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Archive for August, 2007

A distant relative named Brendan Caldwell says that there have been laws against fraud for hundreds of years and piling on more checks and balances isn’t going to stop someone from making up something that isn’t true. He is right about the details, but in the bigger picture he is totally wrong. Let me explain.

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Rio Tinto presumably did not keep good track of their claim records. Seem they forgot that they had to renew a claim to the Shovelanna iron ore tenement deep in Western Australia. You can imagine the panic as somebody at the last minute realized a document had to be in an important place. They prepared the document and did what we all do: give it to a courier to deliver. The courier tarried along the way and delivered the documents late.

Sitting in the wings hoping to benefit by the tardiness of the courier was a gentleman by the name of Cazaly. Seems he noticed this tardy courier and jumped in and staked the claim ahead of Rio Tinto. By law he now held the valuable claim. He quickly trotted off to BHP Billiton which promised to help him develop a mine.

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To end the day with another note on crooks in the context of mining, here are two news reports from today’s webstories.

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The most common response to the question: “Has the NI43-101 process failed us in the Southwestern Resources case?” is a stout and firm reply: “If somebody wants to crook the books, there is nothing honest people can do about it.” To which I must reply: twaddle.

Of course there are crooks and fools in all walks of life; but that does not mean that we should neglect to put the systems in place that may be needed to catch them. Now is not the time to defend MSHA, the NI 43-101 process, or President Kabila. Now, as always, is the time to ask what we need to do to continuously improve the process/system to stop more crooks making fools of us all over again.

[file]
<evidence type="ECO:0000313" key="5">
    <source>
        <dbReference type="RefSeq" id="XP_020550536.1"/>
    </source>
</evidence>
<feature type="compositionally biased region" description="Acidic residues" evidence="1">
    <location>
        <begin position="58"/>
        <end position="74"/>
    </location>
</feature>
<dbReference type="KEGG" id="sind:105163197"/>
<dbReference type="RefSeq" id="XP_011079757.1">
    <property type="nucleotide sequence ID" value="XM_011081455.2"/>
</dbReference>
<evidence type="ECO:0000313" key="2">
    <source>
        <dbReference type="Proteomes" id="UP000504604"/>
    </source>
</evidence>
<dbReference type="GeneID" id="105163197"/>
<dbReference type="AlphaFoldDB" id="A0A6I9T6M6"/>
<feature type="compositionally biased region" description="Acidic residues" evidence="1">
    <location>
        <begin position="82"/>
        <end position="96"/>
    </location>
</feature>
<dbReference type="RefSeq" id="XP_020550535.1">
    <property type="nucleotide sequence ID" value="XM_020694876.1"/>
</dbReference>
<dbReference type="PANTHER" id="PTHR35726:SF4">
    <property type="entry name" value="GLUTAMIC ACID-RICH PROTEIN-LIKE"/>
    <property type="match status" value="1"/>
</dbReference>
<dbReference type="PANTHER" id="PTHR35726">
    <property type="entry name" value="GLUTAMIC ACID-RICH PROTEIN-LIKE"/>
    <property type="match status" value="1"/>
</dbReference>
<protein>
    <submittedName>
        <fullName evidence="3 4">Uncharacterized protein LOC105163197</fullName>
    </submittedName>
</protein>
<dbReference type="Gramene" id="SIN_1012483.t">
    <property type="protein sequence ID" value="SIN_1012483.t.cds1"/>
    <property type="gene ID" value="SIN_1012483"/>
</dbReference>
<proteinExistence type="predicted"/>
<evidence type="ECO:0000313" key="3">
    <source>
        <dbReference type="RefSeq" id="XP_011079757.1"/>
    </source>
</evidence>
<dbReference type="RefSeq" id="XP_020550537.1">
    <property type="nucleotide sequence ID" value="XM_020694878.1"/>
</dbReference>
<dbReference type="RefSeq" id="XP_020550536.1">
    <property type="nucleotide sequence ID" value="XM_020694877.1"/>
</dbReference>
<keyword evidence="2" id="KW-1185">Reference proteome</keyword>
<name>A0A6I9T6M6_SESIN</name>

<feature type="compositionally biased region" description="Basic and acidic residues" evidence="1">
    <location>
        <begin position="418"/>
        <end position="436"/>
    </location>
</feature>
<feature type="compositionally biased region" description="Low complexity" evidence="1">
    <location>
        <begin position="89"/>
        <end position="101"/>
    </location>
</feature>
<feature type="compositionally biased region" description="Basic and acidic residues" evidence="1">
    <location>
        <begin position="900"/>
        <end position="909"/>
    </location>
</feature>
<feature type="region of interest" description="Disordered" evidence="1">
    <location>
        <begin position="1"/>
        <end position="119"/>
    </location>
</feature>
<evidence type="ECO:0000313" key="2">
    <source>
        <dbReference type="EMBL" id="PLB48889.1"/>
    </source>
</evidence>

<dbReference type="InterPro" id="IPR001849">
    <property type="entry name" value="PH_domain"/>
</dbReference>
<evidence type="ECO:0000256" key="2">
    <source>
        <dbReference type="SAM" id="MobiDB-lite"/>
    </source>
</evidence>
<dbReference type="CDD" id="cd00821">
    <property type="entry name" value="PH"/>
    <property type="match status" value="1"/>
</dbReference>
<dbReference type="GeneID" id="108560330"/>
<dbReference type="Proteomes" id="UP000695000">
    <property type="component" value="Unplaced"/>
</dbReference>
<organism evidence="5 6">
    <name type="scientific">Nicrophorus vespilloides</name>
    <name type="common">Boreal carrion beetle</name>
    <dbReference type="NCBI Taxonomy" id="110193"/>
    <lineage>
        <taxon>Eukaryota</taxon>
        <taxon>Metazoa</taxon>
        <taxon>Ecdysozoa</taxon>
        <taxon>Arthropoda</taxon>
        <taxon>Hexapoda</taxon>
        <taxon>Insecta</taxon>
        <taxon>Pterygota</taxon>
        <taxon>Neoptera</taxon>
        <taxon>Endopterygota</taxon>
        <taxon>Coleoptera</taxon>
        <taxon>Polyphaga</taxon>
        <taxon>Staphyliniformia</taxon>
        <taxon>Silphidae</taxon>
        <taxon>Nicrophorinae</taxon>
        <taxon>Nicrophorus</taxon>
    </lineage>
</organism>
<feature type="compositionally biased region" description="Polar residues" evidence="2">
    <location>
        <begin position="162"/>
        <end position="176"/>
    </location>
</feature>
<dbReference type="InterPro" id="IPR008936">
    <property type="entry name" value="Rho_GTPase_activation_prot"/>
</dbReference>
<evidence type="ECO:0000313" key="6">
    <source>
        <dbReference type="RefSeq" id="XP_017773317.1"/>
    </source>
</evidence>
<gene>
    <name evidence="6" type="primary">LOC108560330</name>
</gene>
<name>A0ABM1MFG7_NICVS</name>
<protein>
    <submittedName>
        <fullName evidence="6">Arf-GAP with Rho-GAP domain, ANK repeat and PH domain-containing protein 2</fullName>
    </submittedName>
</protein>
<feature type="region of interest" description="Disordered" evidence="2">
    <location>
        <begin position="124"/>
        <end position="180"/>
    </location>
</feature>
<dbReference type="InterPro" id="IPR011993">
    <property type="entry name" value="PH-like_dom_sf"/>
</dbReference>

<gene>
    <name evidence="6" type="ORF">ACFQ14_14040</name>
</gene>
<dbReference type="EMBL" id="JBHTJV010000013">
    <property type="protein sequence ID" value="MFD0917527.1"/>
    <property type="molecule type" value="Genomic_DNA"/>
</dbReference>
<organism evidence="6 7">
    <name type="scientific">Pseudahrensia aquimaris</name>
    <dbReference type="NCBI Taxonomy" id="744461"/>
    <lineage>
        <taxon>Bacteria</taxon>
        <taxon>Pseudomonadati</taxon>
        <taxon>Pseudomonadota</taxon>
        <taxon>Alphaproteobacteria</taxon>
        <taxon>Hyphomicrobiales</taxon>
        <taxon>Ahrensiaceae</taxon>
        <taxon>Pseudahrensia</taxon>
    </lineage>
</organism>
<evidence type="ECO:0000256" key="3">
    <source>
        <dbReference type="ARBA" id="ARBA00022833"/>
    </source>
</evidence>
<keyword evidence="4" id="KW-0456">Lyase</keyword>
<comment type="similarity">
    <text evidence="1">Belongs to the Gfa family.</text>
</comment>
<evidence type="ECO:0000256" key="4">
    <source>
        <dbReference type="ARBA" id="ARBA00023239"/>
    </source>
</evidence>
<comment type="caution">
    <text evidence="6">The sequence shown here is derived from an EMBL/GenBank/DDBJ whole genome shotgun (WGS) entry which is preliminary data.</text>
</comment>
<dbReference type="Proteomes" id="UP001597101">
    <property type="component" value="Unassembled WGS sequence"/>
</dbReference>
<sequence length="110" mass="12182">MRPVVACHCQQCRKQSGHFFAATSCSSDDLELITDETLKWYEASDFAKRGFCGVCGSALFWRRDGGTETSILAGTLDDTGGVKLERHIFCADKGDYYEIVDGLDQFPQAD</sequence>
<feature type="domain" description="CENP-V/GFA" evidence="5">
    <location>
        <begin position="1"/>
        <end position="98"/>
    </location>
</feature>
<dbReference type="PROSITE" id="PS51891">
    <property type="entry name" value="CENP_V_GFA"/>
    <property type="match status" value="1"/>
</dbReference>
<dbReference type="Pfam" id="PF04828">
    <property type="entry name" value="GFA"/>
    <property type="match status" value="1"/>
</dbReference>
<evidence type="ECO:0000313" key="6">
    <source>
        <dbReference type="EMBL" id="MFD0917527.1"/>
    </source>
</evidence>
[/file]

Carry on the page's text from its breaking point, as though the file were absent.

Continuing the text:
To emphasize my point and take a slightly lighter look at things, here is my collation of the doings of the crooks and fools in the mining industry this week.

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Why do mines close? D.C. Laurence of the School of Mining Engineering, University of New South Wales, Australia writing in Mine Closure 2006 published by the Australian Center for Geomechanics, notes these reasons:
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The news is all over the web that Southwestern Resources is suing its ex-CEO, John Patterson, for fraud, breach of fiduciary duty, and insider trading. Here is some of the spicey language being used by David Black, current chair of Southwestern Resources, to describe Mr. Patterson’s behavior:

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I cannot resist posting this announcement that I found trawling the web. It is from El Khabar, an Algerian independent daily newspaper. Let me know if you know how the worldwide mining industry will respond.

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